Debate:
[For Axis 1] Both Axis I and Axis II are psychiatric disorders. Only personality disorders and mental retardation are segregated onto Axis II. All other psychiatric disorders are Axis I. Does it really make sense to segregate these if they are essentially the same type of thing?
[For Axis 2] However Axis I disorders are generally treatable with medication. While some presenting symptoms of Axis II disorders may be treatable with medication, it’s not shown that medication can ‘cure’ a personality disorder and correct all presenting symptoms.
 [For Axis 1] Moving BPD to Axis I would have economic benefits. Many insurance companies don’t recognize BPD as a treatable condition and use it as an excuse to withhold payments. I know for a fact that my therapist classifies me as Major Depressive when billing my insurance company. I am pretty certain my psychiatrist does as well. This is certainly true, but not completely accurate.  I’m not going to complain though.
I think the major debate lies here:
[For Axis 2] Axis II BPD is pervasive to a person identity, characterlogical in nature.
[For Axis 1]: But…There’s some debate about whether BPD should be considered a ‘personality disorder’ at all because it has such a high rate of co-morbid symptoms that fall into the Axis I designation.
Axis I disorders are primarily for mood disorders that are reactions to atypical situations which are not part of a person’s character. “Mood disorder is the term designating a group of diagnoses in the DSM IV TR classification system where a disturbance in the person’s mood {not their character} is hypothesized to be the main underlying feature. The classification is known as mood (affective) disorders in ICD 10.”

[For Axis 1] There are many disorders that are just as pervasive as BPD such as bipolar, anxiety, and depression that are not caused by atypical situations, and are classified as Axis I disorders.
Two groups of mood disorders are broadly recognized (though not limited to these two); the division is based on whether the person has ever had a manic or hypomanic episode. Thus, there are depressive disorders, of which the best known and most researched is major depressive disorder (MDD) commonly called clinical depression or major depression, and bipolar disorder (BD), formerly known as manic depression and characterized by intermittent episodes of mania or hypomania, usually interlaced with depressive episodes.”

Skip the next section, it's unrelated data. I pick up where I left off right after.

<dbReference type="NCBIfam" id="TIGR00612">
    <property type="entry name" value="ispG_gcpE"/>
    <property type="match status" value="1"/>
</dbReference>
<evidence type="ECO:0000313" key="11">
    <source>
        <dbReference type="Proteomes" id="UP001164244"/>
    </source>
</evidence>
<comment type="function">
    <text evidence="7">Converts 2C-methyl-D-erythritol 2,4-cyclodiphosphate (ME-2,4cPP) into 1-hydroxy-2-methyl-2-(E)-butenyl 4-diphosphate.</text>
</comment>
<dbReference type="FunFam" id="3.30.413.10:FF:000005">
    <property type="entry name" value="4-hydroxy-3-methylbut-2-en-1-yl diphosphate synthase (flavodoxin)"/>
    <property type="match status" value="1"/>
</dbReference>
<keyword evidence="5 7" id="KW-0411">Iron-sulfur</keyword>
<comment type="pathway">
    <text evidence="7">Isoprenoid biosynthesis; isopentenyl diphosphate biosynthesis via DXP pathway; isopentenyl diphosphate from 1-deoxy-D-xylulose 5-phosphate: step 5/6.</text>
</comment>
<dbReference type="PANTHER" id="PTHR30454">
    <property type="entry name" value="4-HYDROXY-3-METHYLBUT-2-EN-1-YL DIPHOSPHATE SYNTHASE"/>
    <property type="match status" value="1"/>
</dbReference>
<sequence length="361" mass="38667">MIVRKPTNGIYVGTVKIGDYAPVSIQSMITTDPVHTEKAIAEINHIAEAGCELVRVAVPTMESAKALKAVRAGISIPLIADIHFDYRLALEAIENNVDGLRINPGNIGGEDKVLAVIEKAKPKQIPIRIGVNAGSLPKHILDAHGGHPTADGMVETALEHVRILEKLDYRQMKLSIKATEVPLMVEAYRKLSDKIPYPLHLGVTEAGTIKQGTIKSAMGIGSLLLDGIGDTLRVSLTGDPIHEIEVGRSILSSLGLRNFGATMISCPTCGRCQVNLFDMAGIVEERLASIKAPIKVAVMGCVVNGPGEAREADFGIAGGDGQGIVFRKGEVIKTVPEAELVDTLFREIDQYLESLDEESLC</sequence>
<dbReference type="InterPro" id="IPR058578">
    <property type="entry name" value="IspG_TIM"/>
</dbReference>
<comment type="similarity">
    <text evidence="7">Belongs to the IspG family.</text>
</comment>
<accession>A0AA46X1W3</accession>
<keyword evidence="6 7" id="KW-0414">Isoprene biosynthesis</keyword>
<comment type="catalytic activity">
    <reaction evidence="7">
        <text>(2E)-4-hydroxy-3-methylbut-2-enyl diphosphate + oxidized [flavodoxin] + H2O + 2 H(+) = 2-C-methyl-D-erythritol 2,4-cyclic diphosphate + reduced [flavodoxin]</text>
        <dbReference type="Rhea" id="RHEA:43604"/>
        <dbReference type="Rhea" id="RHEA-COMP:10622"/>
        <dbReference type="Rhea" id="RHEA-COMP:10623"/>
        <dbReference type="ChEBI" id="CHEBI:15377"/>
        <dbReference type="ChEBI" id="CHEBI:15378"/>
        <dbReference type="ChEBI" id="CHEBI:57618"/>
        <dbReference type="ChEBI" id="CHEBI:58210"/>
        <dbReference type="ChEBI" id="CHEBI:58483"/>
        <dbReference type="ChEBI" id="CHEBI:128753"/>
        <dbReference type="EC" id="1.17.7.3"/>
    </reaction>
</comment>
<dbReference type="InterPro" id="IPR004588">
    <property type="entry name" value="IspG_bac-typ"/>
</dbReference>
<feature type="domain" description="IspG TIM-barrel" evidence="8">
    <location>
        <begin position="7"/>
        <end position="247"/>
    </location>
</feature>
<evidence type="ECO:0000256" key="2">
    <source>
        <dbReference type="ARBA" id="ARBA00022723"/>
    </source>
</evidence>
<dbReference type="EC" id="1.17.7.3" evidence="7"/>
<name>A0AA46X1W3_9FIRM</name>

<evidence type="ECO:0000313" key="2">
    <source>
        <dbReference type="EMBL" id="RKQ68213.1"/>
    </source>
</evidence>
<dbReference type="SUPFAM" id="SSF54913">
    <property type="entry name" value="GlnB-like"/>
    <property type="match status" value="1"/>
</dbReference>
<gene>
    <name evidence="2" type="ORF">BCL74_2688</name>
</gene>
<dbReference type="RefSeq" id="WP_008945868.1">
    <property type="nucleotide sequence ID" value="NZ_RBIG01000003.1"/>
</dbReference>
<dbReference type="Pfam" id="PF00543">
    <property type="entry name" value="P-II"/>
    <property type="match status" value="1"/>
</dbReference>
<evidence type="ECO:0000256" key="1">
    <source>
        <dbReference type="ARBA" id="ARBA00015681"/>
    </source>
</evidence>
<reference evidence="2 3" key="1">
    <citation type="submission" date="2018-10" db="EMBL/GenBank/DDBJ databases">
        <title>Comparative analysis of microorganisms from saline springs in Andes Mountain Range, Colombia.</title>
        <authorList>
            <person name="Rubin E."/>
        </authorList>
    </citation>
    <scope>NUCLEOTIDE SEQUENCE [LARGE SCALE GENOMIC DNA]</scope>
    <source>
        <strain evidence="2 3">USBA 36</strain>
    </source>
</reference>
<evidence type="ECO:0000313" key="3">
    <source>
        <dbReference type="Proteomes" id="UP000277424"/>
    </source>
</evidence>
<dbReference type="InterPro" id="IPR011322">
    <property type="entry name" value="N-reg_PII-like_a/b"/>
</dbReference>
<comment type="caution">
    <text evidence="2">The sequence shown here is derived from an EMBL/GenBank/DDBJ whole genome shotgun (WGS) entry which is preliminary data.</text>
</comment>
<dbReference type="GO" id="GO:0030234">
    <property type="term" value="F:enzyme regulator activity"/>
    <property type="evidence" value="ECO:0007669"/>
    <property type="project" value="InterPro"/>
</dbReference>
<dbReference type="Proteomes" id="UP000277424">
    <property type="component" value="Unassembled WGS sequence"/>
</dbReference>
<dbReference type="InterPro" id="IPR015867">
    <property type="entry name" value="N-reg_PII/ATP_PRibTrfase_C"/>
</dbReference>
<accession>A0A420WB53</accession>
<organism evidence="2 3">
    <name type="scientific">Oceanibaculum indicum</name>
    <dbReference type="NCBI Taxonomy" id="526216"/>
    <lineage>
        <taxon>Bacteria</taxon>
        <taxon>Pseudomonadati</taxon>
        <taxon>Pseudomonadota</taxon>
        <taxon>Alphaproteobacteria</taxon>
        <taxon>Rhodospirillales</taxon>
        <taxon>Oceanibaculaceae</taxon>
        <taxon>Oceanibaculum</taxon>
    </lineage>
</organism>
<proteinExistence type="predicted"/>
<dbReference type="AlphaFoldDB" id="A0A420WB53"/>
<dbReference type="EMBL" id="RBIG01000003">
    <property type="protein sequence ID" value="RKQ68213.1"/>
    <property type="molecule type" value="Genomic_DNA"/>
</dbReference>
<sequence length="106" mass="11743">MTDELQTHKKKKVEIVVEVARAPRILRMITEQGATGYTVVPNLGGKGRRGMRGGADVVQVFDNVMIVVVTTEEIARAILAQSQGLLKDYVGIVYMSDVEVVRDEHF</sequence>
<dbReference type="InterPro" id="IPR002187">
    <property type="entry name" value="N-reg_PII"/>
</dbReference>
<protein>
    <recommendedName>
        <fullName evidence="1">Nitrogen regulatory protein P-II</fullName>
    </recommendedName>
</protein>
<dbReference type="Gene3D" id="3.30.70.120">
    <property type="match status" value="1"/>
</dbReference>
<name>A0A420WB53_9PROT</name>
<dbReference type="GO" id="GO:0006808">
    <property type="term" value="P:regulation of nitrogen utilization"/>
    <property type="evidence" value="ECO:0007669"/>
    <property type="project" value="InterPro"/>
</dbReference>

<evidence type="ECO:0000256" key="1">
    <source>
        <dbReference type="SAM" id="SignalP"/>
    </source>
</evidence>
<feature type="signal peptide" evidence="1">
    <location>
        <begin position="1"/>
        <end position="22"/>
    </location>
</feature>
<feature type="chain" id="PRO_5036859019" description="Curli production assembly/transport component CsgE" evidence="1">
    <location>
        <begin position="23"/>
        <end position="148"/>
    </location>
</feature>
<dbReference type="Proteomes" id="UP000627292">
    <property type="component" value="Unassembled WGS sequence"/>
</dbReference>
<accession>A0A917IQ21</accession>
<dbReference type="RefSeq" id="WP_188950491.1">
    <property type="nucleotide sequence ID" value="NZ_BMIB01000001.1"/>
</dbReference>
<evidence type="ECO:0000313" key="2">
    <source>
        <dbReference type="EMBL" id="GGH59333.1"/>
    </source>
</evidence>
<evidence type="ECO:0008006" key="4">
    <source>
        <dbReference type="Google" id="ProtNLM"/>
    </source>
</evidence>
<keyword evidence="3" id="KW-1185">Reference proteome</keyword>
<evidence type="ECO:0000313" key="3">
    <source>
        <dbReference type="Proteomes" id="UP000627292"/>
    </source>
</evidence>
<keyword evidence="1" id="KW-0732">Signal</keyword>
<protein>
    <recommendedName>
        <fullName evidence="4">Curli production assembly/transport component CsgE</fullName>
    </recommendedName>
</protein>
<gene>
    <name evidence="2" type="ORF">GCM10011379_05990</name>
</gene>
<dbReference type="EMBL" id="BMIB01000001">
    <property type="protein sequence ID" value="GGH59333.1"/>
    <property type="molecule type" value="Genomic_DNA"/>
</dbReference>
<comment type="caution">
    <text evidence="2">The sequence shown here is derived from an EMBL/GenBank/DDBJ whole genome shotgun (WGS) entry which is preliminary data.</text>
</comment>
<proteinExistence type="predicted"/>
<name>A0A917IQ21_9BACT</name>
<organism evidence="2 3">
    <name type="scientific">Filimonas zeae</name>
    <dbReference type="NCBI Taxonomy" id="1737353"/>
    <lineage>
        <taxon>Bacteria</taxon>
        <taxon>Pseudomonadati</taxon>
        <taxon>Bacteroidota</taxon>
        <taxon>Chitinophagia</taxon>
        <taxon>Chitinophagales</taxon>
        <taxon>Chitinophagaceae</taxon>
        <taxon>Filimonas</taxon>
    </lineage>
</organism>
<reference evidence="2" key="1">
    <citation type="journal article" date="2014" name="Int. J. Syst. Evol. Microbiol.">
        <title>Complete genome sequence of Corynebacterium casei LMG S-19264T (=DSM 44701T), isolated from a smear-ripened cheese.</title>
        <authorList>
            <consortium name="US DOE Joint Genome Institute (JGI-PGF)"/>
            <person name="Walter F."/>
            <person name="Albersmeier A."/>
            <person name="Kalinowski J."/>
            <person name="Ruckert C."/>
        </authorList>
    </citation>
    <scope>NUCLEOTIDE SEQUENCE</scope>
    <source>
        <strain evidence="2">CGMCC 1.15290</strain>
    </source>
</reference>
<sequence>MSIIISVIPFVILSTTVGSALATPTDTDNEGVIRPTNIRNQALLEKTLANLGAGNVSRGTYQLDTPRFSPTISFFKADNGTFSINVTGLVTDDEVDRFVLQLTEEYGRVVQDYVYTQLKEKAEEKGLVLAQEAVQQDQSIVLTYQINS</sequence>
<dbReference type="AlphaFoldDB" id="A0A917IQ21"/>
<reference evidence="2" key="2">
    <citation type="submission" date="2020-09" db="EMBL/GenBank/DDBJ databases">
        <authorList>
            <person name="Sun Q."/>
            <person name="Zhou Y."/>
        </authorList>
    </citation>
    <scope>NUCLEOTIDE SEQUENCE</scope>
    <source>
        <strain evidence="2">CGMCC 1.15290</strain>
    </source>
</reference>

People with Borderline Personality Disorder almost always have a history of long term, pervasive depression.  I’ve never heard of anyone that didn’t, but I’m not a clinician. Hypomania is not always present. If you have manic phases though, that is the definition of Bipolar and while you can have bipolar disorder and BPD, I think you would then have both Axis I and Axis II designations, not just one or the other. From here it could be argued that the mood regulation disorders are the underlying cause for all the other disorder manifestations.
[For Axis 1] There’s also the stigma that a personality disorder just means that a person has a flawed personality that can’t be changed.  Except there has been plenty of research to support the idea that this is an emotional regulation disorder.  Which means it would technically be a mood disorder and qualify it for Axis I.